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Daily Arizona silver belt. (Globe, Gila County, Ariz.) 1906-1929, January 02, 1907, Image 1

Image and text provided by Arizona State Library, Archives and Public Records; Phoenix, AZ

Persistent link: http://chroniclingamerica.loc.gov/lccn/sn87082863/1907-01-02/ed-1/seq-1/

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Discovery of Large Body of Ore
in C Shaft Is of Utmost Im
portance to the District.
whoJJfor some time has been chief
c'icmist nt the smelter. Mr. Howard
...r n the Douclfis smelter of the
Phelps Dodge compnny a month ago
and returned to Globe last evening He
stated that at present he occupied no
official position with the company and
that he could not say as to whether he
would be the now smelter superintend
ent. Water at Superior
Word has been received from Super
ior that water is seriously uumyiuB
operations at the mlnca of the Lake
Superior & Arizona company. Tho re
cent heavy rains have caused the shaft
to fill up anil the pumps have been
drawn up forty feet.
Shortage of Coke Causes Tem
porary Shutdown New Su
perintendent For Smelter
Other News of District.
Excellent Showing Made Dur
ing the Last Year Now on
Cash Paying Basis.
What will undoubtedly prove to be
one of the most important ore discover
ies ever made in the district is the
strike made yesterdayn C shaft of the
Old Dominion, where a large body of
oxides running well in copper was en
countered between the eighth and ninth
levels. The size of the body has not
yet been determined but all indications
point to its being a very large and solid
The find is of more than ordinary im
portance because of the fact that no
nn. w:i I'XMPctod in that vicinity. The
shaft, like A and B shafts of the Old
Dominion, were sunk outsido of tin-
fnntwnll because of the fact that the
diorite formation made- much better
sinking and a far more desirable shaft
Another perhaps more important reason
was that the immense ore body which
extends from the eighth to the twelfth
levels made an insecure shaft, and. in
addition, the immense amount of water
could not be expeditiously handled. So
that the shafts were planned primarily
for the purpose of unwatcring the
mine; and to this end pumps with . ca
pacity of 6,000,000 gallons have been
installed in 15 shaft and an 8,000,000
gallon pump will be installed in the C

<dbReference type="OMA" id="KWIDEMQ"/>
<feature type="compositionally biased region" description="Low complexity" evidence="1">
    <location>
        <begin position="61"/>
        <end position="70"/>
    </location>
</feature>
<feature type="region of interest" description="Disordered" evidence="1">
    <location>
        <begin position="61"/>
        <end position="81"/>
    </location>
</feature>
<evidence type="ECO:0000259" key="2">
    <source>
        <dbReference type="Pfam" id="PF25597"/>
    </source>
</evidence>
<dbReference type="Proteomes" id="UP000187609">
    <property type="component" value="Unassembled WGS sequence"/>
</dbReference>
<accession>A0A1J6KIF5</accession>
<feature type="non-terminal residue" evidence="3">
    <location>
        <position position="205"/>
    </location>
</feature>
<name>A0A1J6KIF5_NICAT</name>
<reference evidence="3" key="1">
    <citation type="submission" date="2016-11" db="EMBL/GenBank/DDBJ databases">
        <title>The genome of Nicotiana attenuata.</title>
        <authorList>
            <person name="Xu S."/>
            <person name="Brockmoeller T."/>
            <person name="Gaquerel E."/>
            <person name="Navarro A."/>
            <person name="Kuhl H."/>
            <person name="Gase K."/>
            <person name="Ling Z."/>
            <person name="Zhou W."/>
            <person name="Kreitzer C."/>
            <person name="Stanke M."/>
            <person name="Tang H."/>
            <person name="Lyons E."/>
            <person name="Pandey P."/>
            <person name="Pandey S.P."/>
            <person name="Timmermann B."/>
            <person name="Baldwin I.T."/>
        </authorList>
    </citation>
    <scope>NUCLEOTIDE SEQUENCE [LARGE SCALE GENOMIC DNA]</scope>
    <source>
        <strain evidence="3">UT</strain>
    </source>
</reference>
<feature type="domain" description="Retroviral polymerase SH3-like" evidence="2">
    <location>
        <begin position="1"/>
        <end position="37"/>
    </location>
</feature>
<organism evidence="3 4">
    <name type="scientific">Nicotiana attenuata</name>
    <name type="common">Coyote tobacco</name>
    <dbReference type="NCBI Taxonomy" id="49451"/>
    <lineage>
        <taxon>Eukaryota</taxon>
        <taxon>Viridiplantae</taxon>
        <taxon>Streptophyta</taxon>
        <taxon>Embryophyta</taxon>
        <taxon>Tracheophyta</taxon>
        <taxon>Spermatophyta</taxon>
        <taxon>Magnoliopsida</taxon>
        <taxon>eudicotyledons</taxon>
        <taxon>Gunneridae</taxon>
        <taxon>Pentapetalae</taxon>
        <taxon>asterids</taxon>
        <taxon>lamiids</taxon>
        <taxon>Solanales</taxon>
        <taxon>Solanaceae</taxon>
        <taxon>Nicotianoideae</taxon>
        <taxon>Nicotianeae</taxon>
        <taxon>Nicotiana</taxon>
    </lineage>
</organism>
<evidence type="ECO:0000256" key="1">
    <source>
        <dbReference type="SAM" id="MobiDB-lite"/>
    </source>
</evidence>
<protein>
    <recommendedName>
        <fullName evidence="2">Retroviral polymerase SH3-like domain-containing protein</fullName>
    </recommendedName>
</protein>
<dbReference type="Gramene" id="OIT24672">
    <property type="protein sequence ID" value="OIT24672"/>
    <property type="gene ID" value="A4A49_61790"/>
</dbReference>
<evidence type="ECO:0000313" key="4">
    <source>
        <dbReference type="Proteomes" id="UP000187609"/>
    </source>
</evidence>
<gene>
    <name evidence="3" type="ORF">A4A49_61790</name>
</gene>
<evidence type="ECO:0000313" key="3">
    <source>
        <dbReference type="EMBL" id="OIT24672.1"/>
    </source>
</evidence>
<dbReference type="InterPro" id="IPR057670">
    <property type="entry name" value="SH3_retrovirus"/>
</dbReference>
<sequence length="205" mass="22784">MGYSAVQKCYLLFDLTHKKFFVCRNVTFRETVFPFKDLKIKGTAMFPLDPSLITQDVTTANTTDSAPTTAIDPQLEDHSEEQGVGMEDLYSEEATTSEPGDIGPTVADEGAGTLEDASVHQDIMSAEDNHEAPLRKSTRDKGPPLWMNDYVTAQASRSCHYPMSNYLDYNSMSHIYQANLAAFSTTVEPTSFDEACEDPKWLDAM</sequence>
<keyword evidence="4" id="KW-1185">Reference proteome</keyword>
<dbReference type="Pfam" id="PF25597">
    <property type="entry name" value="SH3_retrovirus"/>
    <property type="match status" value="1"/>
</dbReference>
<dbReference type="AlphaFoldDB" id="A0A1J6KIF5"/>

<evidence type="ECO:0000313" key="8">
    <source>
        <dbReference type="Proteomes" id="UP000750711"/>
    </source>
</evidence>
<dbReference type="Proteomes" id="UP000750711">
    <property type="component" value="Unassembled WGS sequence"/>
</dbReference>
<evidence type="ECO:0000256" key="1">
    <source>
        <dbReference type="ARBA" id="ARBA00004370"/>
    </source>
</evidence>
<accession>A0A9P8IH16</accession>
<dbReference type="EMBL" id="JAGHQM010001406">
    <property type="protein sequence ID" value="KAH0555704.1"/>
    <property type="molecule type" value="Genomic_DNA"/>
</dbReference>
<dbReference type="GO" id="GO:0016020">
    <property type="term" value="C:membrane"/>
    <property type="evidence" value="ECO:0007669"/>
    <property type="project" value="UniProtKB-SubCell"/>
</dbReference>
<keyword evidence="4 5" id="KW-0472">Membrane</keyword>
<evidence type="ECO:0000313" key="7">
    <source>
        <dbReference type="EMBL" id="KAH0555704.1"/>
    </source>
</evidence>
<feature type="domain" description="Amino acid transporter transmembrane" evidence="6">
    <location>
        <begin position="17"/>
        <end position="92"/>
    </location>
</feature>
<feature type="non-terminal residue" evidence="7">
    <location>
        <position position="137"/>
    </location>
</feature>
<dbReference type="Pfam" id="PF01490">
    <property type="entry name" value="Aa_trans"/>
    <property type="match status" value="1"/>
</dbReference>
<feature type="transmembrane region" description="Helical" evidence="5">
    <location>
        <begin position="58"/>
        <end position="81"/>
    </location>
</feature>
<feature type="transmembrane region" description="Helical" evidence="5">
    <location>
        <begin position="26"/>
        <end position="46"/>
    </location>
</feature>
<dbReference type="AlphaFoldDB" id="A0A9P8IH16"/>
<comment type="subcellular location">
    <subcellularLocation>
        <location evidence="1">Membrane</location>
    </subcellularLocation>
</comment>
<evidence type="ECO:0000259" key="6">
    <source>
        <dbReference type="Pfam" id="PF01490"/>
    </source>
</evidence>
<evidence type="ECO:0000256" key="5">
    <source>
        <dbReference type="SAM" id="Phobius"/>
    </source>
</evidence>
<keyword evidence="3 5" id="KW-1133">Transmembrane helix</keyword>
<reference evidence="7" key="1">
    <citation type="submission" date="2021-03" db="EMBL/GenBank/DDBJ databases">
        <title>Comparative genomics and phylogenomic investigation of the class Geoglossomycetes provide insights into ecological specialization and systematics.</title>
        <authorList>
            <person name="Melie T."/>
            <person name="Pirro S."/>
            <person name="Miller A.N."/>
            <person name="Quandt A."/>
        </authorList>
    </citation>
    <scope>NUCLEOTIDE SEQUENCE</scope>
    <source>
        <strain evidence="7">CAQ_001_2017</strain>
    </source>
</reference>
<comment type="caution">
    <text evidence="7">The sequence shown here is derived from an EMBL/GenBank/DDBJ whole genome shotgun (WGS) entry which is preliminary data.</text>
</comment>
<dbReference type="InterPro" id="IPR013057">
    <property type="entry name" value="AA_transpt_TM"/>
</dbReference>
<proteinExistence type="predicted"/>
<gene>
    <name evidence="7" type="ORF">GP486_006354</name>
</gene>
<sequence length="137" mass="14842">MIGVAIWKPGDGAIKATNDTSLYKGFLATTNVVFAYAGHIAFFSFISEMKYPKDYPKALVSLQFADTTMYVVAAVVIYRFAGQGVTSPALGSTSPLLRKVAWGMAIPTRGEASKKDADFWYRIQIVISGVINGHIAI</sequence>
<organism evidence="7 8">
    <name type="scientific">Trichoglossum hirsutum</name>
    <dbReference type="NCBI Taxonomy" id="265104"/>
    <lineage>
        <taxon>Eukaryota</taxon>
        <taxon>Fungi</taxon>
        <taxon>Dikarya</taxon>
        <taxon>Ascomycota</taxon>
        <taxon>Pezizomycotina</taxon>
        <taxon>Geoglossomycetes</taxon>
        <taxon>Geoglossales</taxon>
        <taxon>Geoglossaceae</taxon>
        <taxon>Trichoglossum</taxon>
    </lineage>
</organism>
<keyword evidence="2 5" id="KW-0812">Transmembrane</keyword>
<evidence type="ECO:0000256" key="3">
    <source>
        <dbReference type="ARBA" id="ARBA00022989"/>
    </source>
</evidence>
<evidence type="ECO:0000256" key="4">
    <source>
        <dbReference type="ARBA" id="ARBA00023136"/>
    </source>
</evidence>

shaft. The strike of ore without the
footwall demostrates the fact that
there is far more ore on Old Dominion
ground than was ever anticipated by
the most sanguine.
Discounting Payments
It has been learned that tho recent
call of ?5 on Globe Consolidated was
fL i, mirnosc of discounting the pay-
n, claims acquired by the
II1CIUO u.i .. - - -i
companv and that when these payments
are met the company will have ap
proximately $300,000 in its treasury to
pursue development work on the large
scale previously planned by President
Hovland. The new general iniumgur
Mike McCarthy has arrived in the city
from Birmingham, Ala., and yesterday
he went over me proptuwea Ul ,
company with President Hovland Mr.
McCarthy is very favorably impressed
with the properties.
Several Appointments Have
Been Made by Officials
Dennis Sulltvan for Deputy
Sheriff Others Appointed.
Smelter Closed Down
Yesterday morning at 7 o'clock the
nu nnmininn smelter closed down, all
of the furnaces being placed tempor-1
arily out of commission. The shutdown ,
was caused primarily by the shortage
of coke and although there is a small
supply on hand and small quantities
Vming in daily, the management
thought it would be a good lime to
close down and make necessary re
pairs about the redaction .works.
Assistant Superintendent Hegarlt
stated last night that the smelter
would remain closed for three or four
days and at the expiration of that
perioJ there will be a sufficient supply
on hand to run indefinitely.
New Companies Doing Business
Frank L. Toombs, general manager
of the Union and Central copper com
nanies, returned on Sunday from an in
spection of the mines nt the head of
Pinto creek He found work progress
ing favorably at both properties.
The drift on the Union was in high
grade chalcopyrite ore, equal.to any yet
cncoiintf red on the property. The rich
ore in the drift has varied in thickness
from eight inches to two and a half
feet and averaged better than 25 per
cent, copper. There is about $-1000
wnrth of this ore on the dump, all of
which was taken out in drifting, no
stoping having yet been done. An up
raise nas been started from thia drift
to the surface eighty feet above, which
should be completed in two weeks.
Then sinking from the drift will be
The perpendicular shaft on the Umpn,
which is 450 feet deep, is oeing uh- ;
watered. This shaft will be equipped
with a powerful steam hoist and be
sunk to 1000 feet. This hoist and a
smaller steam hoist for another shaft
on the Union mine, have been ordered
for de ivery in February.
Recent work done on the Central,
whfoh adioins the Union, has shown up
good ore. A steam hoist has been or
dered for this mine, also.
New Smelter Superintendent
Sunday was the last day for Charles
F. Shelby as superintendent of the re
duction works of the Old Dominion
company. Although kMr. Shelby went
to Dtnanea several months ago to be
come sunerintendent of reduction for
thn firi'pno Consolidated, he was re
tained in the employ of the Phelps
Dodge company until the end of the
year. No official announcement was
made yesterday of Mr. Shelby's suc
cessor, although it was expected, but
it is understood that the new smelter
superintendent will be L. O. Howard,
Bv Associated Press.
PINE, Ariz., Jan. l.-At sunset on the
2-tth a large wildcat emerged from the
... in search of. prey about th
barnyard of a resident on the outskirts
of town. The housewife, Mrs. Belle
Pomeroy, sought to scare the varmint
from te place and protect her children